2008-10-22 00:36:22
time= zero

time

 runcibleshaw2015-08-16 06:54:34 I don\'t understand why the acceleration is 2g at the bottom. The total acceleration is the combination of g, which points down and the centripetal acceleration which points up, so it must be less than g total, right? wangjj0120
2008-10-08 12:42:19
I am confused, why can't I use
force on string, so , and , where =length of string. From this, is correct, but is wrong. Obviously the concept is incorrect here, but why?

 iplayterran2010-03-13 17:03:00 The tension force on the string is the sum of and the centripetal force . If you use Newton's second law, and decompose the forces into radial and angular components, you have find velocity using conservation of energy, then find the magnitude of the above vector gives the correct answer E. jburkart
2007-11-02 00:23:15
A real way to do the problem is as follows. Kinetic energy is , where is the length of the string; potential is . Setting the Lagrangian to , Lagrange's equation is . In our case and we find , which then yields . But this is only the acceleration along the direction of motion; there is also a perpendicular centripetal acceleration given by . To find we can invoke conservation of energy: , so , so the centripetal acceleration is .

Taking the norm of the the two acceleration components, we get , answer (E).

A common mistake would be to omit the calculation of the centripetal acceleration, which would yield an incorrect answer of , which ETS kindly does not give as an option.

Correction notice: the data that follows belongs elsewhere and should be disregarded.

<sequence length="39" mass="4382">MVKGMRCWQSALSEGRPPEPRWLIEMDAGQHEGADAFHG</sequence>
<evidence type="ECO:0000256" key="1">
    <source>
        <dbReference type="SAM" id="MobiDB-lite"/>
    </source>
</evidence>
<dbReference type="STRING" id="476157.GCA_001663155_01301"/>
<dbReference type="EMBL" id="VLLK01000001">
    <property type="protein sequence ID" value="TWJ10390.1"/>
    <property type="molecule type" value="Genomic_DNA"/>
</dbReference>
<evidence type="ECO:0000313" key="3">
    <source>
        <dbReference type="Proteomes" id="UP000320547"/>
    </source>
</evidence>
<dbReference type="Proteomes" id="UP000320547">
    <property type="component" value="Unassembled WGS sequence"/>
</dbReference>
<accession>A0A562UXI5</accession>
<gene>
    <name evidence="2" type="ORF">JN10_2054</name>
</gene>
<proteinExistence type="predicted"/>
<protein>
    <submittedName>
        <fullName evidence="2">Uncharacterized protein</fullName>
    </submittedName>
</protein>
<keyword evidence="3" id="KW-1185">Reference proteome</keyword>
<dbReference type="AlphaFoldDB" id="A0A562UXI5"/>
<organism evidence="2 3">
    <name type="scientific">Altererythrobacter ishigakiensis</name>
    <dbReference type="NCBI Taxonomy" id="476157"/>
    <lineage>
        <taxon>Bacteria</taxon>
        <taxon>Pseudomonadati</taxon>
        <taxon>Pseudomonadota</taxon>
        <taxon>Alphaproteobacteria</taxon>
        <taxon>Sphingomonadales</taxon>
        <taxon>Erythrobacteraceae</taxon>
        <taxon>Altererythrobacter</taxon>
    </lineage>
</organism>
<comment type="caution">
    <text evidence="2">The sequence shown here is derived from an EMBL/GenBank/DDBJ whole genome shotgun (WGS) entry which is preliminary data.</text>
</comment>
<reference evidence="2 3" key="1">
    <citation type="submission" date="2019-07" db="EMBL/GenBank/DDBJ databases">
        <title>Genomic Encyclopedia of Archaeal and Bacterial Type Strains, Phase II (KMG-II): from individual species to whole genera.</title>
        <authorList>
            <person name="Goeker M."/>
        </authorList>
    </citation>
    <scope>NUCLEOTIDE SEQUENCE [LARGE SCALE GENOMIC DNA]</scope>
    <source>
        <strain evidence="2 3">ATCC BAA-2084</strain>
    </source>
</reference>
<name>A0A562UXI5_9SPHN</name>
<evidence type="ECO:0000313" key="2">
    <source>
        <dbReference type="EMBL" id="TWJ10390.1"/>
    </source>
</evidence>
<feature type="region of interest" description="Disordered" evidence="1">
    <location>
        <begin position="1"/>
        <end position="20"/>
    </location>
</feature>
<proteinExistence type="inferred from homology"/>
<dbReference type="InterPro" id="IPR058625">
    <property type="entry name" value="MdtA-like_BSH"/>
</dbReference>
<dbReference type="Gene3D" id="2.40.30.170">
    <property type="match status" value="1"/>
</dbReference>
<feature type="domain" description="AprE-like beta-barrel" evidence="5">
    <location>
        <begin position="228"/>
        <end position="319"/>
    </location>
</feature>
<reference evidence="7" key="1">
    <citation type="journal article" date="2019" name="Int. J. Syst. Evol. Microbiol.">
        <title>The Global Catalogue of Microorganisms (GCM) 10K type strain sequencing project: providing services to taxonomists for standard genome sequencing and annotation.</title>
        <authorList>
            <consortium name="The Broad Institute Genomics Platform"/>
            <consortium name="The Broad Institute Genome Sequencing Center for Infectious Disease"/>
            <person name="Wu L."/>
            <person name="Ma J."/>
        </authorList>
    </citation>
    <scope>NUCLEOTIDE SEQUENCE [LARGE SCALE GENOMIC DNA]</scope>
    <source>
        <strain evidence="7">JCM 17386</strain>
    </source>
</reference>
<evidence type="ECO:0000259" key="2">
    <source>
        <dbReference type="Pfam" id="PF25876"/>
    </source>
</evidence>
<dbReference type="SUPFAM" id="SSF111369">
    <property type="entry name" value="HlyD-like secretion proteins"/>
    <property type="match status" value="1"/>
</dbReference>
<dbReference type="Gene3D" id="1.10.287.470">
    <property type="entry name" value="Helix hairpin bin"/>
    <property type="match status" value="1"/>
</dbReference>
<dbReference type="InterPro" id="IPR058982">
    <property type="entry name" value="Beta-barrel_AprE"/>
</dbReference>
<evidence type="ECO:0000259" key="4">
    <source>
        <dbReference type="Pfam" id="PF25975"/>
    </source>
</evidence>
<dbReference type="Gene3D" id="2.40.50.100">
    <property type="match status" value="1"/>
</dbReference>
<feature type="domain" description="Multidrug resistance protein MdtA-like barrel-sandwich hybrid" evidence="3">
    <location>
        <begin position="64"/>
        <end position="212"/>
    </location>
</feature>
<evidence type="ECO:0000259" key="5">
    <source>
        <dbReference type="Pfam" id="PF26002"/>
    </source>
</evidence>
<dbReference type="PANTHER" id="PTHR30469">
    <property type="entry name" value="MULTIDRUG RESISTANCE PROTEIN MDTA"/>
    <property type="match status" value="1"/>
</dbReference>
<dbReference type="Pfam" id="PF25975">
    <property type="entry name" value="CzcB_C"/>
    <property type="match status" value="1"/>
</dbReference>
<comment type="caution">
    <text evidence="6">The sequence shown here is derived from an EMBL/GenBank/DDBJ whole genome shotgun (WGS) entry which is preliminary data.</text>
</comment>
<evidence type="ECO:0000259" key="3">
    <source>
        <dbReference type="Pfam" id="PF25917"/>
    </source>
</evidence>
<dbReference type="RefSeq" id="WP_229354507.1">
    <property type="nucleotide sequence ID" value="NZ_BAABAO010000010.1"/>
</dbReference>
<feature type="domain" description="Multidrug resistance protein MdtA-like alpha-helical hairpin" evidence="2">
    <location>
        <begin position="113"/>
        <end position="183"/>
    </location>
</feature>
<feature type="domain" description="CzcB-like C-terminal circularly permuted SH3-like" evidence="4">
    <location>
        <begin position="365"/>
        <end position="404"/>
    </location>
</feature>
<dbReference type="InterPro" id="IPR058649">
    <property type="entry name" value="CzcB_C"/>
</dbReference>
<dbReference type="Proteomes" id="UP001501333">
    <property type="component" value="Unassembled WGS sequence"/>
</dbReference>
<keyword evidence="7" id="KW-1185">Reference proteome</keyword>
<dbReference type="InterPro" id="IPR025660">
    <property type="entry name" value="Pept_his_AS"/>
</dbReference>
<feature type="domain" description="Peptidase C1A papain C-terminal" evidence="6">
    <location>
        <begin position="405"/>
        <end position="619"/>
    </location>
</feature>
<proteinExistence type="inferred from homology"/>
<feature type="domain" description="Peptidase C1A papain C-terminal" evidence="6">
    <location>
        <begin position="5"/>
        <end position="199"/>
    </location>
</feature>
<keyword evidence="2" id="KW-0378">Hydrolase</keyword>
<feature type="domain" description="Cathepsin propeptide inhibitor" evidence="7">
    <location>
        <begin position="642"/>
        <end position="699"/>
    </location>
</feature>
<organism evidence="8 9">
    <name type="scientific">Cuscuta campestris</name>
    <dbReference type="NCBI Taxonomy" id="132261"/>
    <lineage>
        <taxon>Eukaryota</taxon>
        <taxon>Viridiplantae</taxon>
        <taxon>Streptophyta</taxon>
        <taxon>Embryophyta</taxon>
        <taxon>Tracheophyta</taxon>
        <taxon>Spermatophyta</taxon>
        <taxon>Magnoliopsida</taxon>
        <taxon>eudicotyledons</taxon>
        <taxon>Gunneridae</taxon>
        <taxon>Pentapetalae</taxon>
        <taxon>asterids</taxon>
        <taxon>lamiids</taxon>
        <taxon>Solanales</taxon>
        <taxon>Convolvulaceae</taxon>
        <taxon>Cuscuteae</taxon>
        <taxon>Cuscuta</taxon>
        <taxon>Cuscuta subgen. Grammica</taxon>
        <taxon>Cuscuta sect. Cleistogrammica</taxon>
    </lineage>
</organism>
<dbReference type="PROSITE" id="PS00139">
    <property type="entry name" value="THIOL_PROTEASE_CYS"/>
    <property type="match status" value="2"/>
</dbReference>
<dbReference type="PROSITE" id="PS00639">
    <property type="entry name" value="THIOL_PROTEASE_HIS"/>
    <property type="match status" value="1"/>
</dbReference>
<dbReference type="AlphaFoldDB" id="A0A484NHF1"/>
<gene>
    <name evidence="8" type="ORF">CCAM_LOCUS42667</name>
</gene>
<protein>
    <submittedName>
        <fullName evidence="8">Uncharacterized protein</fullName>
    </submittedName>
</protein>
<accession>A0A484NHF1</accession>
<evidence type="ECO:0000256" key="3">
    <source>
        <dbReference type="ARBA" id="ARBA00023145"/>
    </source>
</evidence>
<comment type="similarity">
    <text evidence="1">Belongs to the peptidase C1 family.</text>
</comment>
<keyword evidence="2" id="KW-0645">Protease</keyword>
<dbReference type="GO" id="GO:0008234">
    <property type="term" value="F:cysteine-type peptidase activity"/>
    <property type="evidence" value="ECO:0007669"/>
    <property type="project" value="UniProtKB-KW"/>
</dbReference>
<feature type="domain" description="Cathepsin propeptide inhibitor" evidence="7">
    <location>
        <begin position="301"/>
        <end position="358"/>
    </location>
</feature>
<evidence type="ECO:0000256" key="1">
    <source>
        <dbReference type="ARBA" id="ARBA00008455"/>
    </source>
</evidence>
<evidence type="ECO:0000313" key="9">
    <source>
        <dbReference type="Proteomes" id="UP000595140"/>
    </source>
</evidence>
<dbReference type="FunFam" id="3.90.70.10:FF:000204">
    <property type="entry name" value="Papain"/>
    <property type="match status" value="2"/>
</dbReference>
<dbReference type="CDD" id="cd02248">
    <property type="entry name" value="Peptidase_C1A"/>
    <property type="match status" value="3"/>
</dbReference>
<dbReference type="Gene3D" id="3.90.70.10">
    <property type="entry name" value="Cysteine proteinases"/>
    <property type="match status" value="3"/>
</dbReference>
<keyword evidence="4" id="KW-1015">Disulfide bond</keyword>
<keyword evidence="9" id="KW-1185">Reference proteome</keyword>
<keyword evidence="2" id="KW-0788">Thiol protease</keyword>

kroner2009-10-06 22:29:16 You don't need to do all that work to find the tangential acceleration. It's just the tangential component of gravity, which is . kb
2007-10-28 22:49:32
is E is correct, can someone explain why
a(pi/2) = sqrt(3+1)g = 2g?
 kb2007-10-29 16:52:27 sorry, typo "if E is correct, can someone explain why a(pi/2) = sqrt(3+1)g = 2g?" and should go under "help!"
 jburkart2007-11-02 00:25:23 Because at that point the mass is experiencing a lot of g's! Try swinging in a swing sometime--you feel a lot of acceleration at the bottom.
 evanb2008-06-26 19:26:17 At the top, the energy is , and at the bottom it is . This leaves us with , and , but , so . rmyers
2006-12-01 13:29:01
The first four words should be edited out of this solution.
 lambda2007-10-21 22:13:29 I agree. This test can't be finished in the time allowed if one tries to apply "rigorous physics"!
 ndubuisi2011-11-05 01:52:04 But one must answer a quetn well,rather than apply tricks n fail Andresito
2006-03-30 12:05:12
Thank you for the advice. :)
 ayabepaula2008-10-22 00:03:57 1)http://dev.physicslab.org/img/db0bf4f1-2f9b-428f-81a6-536588e8a7ce.gif 2)http://www.physics-lab.net/applets/simple-pendulum then Gravitational acceleration: ********radial direction*************** then (negative sign --> and --> opposite direction. ( r-direction) Gravitational acceleration ********tangential direction******** (t-direction) ********total acceleration********* *********************************************** using ******** therefore: The magnitude of the total acceleration of the mass as a function of the angle is: ******** ******** Paula Ayabe Pereira      LaTeX syntax supported through dollar sign wrappers $, ex.,$\alpha^2_0$produces . type this... to get...$\int_0^\infty\partial\Rightarrow\ddot{x},\dot{x}\sqrt{z}\langle my \rangle\left( abacadabra \right)_{me}\vec{E}\frac{a}{b}\$